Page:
Eamonn O'Keeffe: Siblings or Subordinates?  Brotherhood, Hierarchy, and Discipline among Napoleonic-era British Army Officers

While a regiment’s officer corps indeed formed an ‘exclusive club with its own distinct values’, Napoleonic-era martial masculinity was profoundly indebted to the social milieu in which most officers were bred. Gentility and politeness were considered essential for military leadership, enhancing discipline and social harmony, while preoccupation with personal honour promoted battlefield bravery. However, although some aspects of civilian elite masculinity proved germane to army life, other doctrines imported from wider society threatened military discipline. The civilian credo of manly autonomy, encouraged by a mess-room culture of fraternal camaraderie, fomented resentment of soldierly subservience, while duelling, socially imperative among gentlemen, imperilled military authority and cohesion. Officers were obliged to negotiate competing conduct codes of law, honour and martial subordination, with the limits of mess-room brotherhood and hierarchical obedience often contested and ill-defined. Was it acceptable, for instance, to challenge superiors to duel? Did rank still apply at mess? While military authorities insisted on absolute subordination, junior officers championed a vision of regimental social relations instead defined by fraternal egalitarianism. To the frustration of their commanding officers, subalterns often considered the mess a space of brotherly comradeship free from hierarchical trammels and regularly asserted their right to overrule superiors at collective meetings and courts-martial. Exploration of these contemporary points of conflict reveals both the tensions implicit within early nineteenth-century military masculinity and the influence of civilian elite culture on mess-room life.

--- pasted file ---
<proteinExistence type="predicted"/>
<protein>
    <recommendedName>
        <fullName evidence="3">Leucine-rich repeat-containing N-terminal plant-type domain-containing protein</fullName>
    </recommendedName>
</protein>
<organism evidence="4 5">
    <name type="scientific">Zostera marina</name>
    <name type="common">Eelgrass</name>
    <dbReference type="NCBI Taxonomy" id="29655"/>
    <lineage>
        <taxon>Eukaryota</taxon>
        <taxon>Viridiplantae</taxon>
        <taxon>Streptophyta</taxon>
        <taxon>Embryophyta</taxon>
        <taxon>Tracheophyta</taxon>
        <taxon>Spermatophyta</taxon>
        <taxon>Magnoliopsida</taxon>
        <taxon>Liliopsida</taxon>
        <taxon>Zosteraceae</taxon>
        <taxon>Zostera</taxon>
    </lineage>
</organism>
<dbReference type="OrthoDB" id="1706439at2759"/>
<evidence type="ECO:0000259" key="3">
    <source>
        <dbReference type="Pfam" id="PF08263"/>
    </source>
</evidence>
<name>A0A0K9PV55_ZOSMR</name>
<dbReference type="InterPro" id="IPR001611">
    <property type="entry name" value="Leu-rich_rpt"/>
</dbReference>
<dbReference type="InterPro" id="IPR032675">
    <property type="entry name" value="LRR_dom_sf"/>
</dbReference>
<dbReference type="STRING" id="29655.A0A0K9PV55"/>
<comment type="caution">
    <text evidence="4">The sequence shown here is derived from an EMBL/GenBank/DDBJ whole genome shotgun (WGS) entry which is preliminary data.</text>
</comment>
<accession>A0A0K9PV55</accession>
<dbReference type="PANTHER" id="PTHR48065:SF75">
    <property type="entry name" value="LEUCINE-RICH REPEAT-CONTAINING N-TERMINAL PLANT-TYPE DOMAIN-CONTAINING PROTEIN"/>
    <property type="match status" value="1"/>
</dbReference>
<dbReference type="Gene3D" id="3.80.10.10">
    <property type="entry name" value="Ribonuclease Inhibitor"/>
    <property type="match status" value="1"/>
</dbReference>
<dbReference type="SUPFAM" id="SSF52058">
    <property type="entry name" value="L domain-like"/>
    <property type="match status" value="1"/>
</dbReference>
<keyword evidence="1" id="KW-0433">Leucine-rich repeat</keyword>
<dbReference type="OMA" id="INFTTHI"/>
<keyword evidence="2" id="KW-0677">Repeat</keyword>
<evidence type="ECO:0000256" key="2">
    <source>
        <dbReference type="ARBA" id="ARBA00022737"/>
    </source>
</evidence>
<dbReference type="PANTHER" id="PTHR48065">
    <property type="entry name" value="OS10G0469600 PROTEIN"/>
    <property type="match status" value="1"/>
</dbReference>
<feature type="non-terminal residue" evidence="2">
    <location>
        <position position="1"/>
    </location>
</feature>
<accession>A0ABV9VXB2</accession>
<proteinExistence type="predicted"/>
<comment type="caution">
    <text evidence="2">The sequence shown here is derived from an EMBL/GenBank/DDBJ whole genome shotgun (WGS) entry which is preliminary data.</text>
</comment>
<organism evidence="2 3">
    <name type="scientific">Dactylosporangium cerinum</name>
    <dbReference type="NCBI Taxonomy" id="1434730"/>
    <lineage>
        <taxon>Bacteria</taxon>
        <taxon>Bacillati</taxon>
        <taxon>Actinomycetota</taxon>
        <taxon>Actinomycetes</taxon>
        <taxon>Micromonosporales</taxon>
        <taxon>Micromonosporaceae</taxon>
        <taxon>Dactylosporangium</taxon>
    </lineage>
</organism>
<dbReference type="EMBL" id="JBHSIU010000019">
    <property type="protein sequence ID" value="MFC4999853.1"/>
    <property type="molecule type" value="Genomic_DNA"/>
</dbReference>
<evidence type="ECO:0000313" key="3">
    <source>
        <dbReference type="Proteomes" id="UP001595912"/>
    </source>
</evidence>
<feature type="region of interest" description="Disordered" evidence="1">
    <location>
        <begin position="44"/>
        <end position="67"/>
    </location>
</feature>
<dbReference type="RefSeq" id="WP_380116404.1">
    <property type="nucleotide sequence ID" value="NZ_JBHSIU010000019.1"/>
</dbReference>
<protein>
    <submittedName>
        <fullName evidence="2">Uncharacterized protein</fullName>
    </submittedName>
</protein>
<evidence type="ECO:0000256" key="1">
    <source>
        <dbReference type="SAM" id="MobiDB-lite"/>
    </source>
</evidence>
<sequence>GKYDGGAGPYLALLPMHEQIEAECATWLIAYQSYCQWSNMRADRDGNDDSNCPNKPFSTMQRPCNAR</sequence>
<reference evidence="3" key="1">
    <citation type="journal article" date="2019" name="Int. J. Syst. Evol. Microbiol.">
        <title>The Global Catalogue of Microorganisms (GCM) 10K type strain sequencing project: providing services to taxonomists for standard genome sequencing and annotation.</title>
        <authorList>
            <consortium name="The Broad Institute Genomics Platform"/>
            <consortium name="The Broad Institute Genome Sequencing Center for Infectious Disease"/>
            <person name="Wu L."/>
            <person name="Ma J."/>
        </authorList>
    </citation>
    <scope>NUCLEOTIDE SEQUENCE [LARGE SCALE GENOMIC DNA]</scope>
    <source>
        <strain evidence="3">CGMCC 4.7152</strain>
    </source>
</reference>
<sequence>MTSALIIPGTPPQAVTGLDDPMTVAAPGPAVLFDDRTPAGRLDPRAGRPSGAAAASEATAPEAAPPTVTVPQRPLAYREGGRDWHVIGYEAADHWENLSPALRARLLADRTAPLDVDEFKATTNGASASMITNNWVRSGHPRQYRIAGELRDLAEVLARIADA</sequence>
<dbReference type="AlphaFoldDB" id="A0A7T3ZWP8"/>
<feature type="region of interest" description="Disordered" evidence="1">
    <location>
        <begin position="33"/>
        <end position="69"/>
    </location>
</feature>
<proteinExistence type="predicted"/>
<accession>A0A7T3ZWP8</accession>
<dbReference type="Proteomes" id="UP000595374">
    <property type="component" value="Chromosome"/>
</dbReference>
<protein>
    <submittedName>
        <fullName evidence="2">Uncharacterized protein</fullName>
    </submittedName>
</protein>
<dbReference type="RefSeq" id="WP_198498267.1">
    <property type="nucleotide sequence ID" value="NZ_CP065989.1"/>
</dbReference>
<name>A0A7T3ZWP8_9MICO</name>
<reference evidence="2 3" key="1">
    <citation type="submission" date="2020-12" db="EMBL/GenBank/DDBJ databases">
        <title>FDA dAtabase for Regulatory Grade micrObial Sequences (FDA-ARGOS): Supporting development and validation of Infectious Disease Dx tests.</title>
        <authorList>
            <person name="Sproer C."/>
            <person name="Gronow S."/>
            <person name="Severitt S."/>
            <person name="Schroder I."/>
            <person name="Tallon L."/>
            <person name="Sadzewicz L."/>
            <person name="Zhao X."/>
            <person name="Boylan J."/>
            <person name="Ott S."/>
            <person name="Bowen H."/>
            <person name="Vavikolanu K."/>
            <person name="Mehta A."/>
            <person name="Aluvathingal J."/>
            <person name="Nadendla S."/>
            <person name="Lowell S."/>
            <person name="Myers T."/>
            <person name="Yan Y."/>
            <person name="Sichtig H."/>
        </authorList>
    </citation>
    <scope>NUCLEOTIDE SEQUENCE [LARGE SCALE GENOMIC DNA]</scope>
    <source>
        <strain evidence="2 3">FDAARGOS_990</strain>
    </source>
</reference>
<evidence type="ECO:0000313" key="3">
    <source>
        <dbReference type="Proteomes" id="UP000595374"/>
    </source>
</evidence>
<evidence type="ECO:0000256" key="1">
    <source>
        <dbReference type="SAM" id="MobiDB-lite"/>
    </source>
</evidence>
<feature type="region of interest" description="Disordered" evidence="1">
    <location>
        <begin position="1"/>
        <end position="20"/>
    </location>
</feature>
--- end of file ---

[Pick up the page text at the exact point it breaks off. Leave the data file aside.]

Eamonn O'Keeffe is currently a third-year DPhil (PhD) student at the University of Oxford researching British military musicians during the French Revolutionary and Napoleonic Wars. Originally from Toronto, he has published several articles on military music and courts-martial and edited the memoir of a Napoleonic-era Coldstream Guards sergeant, the Narrative of the Eventful Life of Thomas Jackson, which was published in March 2018. He currently serves on the council of the Society for Army Historical Research and shares some of his work on his personal blog, 1812 and all that (https://1812andallthat.wordpress.com).